Although valued for its ability to allow teams to collaborate and foster coalitional behaviors among the participants, game theory's application to networking systems is not without challenges.
Distributed Strategic Learning for Wireless Engineers illuminates the promise of learning in dynamic games as a tool for analyzing network evolution and underlines the potential pitfalls and difficulties likely to be encountered. Establishing the link between several theories, this book demonstrates what is needed to learn strategic interaction in wireless networks under uncertainty, randomness, and time delays.
It addresses questions such as: How much information is enough for effective distributed decision making?Is having more information always useful in terms of system performance?What are the individual learning performance bounds under outdated and imperfect measurement?What are the possible dynamics and outcomes if the players adopt different learning patterns?If convergence occurs, what is the convergence time of heterogeneous learning?What are the issues of hybrid learning?How can one develop fast and efficient learning schemes in scenarios where some players have more information than the others?What is the impact of risk-sensitivity in strategic learning systems?How can one construct learning schemes in a dynamic environment in which one of the players do not observe a numerical value of its own-payoffs but only a signal of it?How can one learn "unstable" equilibria and global optima in a fully distributed manner?The book provides an explicit description of how players attempt to learn over time about the game and about the behavior of others.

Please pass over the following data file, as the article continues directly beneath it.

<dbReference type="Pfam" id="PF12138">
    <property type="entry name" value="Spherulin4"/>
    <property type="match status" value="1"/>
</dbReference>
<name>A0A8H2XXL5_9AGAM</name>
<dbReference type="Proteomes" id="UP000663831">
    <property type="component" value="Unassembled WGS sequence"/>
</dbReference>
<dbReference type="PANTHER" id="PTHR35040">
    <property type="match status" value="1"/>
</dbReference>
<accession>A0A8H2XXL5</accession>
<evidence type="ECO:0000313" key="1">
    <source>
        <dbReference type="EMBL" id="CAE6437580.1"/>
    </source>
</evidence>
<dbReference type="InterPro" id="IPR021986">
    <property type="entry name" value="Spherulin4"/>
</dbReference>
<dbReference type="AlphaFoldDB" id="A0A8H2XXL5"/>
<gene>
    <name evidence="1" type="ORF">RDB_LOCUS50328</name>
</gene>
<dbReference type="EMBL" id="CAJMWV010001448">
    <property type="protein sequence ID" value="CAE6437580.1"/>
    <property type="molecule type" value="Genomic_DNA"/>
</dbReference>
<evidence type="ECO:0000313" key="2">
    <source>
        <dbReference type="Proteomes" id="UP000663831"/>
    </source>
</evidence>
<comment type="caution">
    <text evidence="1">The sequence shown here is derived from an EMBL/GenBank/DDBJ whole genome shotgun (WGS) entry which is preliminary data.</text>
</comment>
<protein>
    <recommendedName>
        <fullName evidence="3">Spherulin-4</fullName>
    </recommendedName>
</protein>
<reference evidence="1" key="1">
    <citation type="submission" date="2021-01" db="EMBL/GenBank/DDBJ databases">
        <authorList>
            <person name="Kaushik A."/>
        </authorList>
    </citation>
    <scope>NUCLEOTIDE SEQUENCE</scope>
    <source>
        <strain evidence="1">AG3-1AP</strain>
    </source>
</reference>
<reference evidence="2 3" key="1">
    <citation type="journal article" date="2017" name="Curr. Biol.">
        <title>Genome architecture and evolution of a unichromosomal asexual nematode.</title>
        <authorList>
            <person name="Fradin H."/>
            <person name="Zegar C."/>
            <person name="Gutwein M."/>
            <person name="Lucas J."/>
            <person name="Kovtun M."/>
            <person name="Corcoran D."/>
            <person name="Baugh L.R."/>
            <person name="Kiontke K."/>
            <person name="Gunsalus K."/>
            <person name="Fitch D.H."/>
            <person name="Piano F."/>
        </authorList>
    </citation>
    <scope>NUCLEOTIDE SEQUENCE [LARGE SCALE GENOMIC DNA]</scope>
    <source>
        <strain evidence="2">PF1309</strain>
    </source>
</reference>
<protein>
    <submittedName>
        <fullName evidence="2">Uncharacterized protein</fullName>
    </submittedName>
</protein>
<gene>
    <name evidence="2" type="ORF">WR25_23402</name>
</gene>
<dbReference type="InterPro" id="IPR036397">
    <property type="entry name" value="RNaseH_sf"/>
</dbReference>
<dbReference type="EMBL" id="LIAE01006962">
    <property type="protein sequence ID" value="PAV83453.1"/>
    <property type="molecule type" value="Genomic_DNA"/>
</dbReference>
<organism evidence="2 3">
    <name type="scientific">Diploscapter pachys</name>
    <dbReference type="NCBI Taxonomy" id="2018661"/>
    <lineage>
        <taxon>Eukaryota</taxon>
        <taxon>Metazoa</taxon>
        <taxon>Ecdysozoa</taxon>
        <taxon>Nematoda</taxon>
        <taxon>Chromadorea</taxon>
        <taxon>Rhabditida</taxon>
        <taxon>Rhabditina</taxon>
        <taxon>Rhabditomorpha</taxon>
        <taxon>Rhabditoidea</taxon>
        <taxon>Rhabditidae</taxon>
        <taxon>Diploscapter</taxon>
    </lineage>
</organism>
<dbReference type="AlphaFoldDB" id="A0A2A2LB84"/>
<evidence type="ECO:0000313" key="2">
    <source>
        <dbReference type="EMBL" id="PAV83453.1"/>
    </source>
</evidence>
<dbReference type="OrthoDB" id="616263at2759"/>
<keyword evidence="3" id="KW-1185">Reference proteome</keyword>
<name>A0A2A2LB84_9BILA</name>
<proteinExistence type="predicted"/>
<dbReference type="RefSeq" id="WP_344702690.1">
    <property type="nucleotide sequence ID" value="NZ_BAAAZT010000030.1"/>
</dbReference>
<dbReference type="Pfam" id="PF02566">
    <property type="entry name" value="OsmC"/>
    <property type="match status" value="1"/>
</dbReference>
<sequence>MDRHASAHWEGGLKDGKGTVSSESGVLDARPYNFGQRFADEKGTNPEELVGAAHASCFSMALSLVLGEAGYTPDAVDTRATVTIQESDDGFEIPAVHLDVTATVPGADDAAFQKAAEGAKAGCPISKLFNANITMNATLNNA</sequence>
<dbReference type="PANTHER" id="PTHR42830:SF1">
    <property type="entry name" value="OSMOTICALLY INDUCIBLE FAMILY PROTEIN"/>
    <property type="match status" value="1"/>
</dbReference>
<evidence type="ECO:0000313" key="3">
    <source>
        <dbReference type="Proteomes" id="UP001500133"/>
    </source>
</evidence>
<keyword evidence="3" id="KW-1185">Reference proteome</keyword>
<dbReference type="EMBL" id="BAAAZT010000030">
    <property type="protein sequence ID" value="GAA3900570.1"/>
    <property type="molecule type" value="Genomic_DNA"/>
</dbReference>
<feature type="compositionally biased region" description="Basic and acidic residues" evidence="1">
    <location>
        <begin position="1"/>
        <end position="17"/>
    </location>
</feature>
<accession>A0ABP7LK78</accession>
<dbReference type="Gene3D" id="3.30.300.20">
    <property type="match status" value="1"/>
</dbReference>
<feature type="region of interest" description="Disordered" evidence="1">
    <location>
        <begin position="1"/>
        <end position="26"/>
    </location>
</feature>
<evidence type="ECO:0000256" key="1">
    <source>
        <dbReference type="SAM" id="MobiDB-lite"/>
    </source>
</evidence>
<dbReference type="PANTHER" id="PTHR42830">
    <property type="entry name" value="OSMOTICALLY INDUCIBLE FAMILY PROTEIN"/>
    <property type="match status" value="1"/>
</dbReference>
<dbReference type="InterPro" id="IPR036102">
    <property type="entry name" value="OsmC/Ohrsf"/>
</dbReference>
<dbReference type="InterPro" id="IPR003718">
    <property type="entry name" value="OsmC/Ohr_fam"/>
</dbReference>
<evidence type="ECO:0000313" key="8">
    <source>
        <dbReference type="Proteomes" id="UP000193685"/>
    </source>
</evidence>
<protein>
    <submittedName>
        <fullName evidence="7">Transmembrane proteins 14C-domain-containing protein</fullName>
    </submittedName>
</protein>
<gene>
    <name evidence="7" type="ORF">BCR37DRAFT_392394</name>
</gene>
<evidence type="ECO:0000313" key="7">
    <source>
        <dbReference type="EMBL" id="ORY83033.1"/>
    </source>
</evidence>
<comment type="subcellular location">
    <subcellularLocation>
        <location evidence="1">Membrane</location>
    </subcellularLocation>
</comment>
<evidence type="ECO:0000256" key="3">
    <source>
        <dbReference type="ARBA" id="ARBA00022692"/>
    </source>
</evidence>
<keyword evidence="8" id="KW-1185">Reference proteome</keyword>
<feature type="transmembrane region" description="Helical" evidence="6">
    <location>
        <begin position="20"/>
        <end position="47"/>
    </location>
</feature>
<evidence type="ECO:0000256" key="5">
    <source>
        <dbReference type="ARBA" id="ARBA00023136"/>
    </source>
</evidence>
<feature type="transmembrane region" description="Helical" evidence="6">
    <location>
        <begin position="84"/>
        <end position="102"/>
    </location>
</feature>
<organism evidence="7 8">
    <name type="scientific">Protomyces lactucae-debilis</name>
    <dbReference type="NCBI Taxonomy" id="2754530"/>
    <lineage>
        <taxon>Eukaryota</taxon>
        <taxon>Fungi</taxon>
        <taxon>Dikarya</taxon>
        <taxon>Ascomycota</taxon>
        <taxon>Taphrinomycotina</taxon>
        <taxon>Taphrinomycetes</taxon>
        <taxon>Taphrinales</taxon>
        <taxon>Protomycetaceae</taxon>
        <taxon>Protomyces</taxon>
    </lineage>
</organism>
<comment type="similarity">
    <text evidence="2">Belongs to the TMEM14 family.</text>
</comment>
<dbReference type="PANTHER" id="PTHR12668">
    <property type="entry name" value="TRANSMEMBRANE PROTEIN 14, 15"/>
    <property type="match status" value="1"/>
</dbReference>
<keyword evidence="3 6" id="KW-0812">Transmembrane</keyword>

It focuses on finite and infinite systems, where the interplay among the individual adjustments undertaken by the different players generates different learning dynamics, heterogeneous learning, risk-sensitive learning, and hybrid dynamics.